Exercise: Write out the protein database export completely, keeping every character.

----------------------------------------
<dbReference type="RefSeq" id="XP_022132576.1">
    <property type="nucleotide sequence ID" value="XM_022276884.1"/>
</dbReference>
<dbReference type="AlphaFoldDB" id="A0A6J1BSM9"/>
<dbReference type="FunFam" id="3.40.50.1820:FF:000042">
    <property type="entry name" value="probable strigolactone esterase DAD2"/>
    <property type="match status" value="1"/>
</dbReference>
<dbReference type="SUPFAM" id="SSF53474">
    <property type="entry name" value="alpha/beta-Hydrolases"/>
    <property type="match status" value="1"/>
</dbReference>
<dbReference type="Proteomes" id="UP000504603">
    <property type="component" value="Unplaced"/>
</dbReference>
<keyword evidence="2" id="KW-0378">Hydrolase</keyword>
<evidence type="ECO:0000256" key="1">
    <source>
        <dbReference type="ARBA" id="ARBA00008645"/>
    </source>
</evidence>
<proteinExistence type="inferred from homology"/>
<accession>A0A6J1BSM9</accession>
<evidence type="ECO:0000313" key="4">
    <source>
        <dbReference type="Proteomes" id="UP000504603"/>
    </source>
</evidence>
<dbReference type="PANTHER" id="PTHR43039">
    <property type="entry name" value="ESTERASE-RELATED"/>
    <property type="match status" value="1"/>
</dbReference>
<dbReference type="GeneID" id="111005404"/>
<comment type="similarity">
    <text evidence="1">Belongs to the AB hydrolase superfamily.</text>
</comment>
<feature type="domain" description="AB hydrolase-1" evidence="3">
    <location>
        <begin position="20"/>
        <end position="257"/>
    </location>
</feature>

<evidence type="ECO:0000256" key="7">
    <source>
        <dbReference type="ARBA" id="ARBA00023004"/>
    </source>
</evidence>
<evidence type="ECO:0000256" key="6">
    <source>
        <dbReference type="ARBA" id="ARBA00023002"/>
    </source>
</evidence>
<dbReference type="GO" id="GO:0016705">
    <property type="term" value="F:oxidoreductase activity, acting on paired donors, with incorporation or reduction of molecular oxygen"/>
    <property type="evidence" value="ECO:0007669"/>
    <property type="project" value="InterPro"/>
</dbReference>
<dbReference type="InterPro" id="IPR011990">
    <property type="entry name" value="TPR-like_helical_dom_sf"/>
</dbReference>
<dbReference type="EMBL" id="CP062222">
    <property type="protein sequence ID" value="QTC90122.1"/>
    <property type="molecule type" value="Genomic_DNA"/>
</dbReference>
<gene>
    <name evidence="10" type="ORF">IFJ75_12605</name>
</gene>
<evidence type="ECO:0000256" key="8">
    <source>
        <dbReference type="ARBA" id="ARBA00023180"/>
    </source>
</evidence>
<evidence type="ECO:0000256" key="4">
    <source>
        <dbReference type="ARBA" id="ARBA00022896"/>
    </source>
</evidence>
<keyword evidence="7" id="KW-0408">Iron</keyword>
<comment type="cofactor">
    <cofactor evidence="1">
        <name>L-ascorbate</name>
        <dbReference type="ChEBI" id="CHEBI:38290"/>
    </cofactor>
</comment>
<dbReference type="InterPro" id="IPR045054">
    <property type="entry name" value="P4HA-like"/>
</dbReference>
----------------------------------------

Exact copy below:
<dbReference type="RefSeq" id="XP_022132576.1">
    <property type="nucleotide sequence ID" value="XM_022276884.1"/>
</dbReference>
<dbReference type="AlphaFoldDB" id="A0A6J1BSM9"/>
<dbReference type="FunFam" id="3.40.50.1820:FF:000042">
    <property type="entry name" value="probable strigolactone esterase DAD2"/>
    <property type="match status" value="1"/>
</dbReference>
<dbReference type="SUPFAM" id="SSF53474">
    <property type="entry name" value="alpha/beta-Hydrolases"/>
    <property type="match status" value="1"/>
</dbReference>
<dbReference type="Proteomes" id="UP000504603">
    <property type="component" value="Unplaced"/>
</dbReference>
<keyword evidence="2" id="KW-0378">Hydrolase</keyword>
<evidence type="ECO:0000256" key="1">
    <source>
        <dbReference type="ARBA" id="ARBA00008645"/>
    </source>
</evidence>
<proteinExistence type="inferred from homology"/>
<accession>A0A6J1BSM9</accession>
<evidence type="ECO:0000313" key="4">
    <source>
        <dbReference type="Proteomes" id="UP000504603"/>
    </source>
</evidence>
<dbReference type="PANTHER" id="PTHR43039">
    <property type="entry name" value="ESTERASE-RELATED"/>
    <property type="match status" value="1"/>
</dbReference>
<dbReference type="GeneID" id="111005404"/>
<comment type="similarity">
    <text evidence="1">Belongs to the AB hydrolase superfamily.</text>
</comment>
<feature type="domain" description="AB hydrolase-1" evidence="3">
    <location>
        <begin position="20"/>
        <end position="257"/>
    </location>
</feature>

<evidence type="ECO:0000256" key="7">
    <source>
        <dbReference type="ARBA" id="ARBA00023004"/>
    </source>
</evidence>
<evidence type="ECO:0000256" key="6">
    <source>
        <dbReference type="ARBA" id="ARBA00023002"/>
    </source>
</evidence>
<dbReference type="GO" id="GO:0016705">
    <property type="term" value="F:oxidoreductase activity, acting on paired donors, with incorporation or reduction of molecular oxygen"/>
    <property type="evidence" value="ECO:0007669"/>
    <property type="project" value="InterPro"/>
</dbReference>
<dbReference type="InterPro" id="IPR011990">
    <property type="entry name" value="TPR-like_helical_dom_sf"/>
</dbReference>
<dbReference type="EMBL" id="CP062222">
    <property type="protein sequence ID" value="QTC90122.1"/>
    <property type="molecule type" value="Genomic_DNA"/>
</dbReference>
<gene>
    <name evidence="10" type="ORF">IFJ75_12605</name>
</gene>
<evidence type="ECO:0000256" key="8">
    <source>
        <dbReference type="ARBA" id="ARBA00023180"/>
    </source>
</evidence>
<evidence type="ECO:0000256" key="4">
    <source>
        <dbReference type="ARBA" id="ARBA00022896"/>
    </source>
</evidence>
<keyword evidence="7" id="KW-0408">Iron</keyword>
<comment type="cofactor">
    <cofactor evidence="1">
        <name>L-ascorbate</name>
        <dbReference type="ChEBI" id="CHEBI:38290"/>
    </cofactor>
</comment>
<dbReference type="InterPro" id="IPR045054">
    <property type="entry name" value="P4HA-like"/>
</dbReference>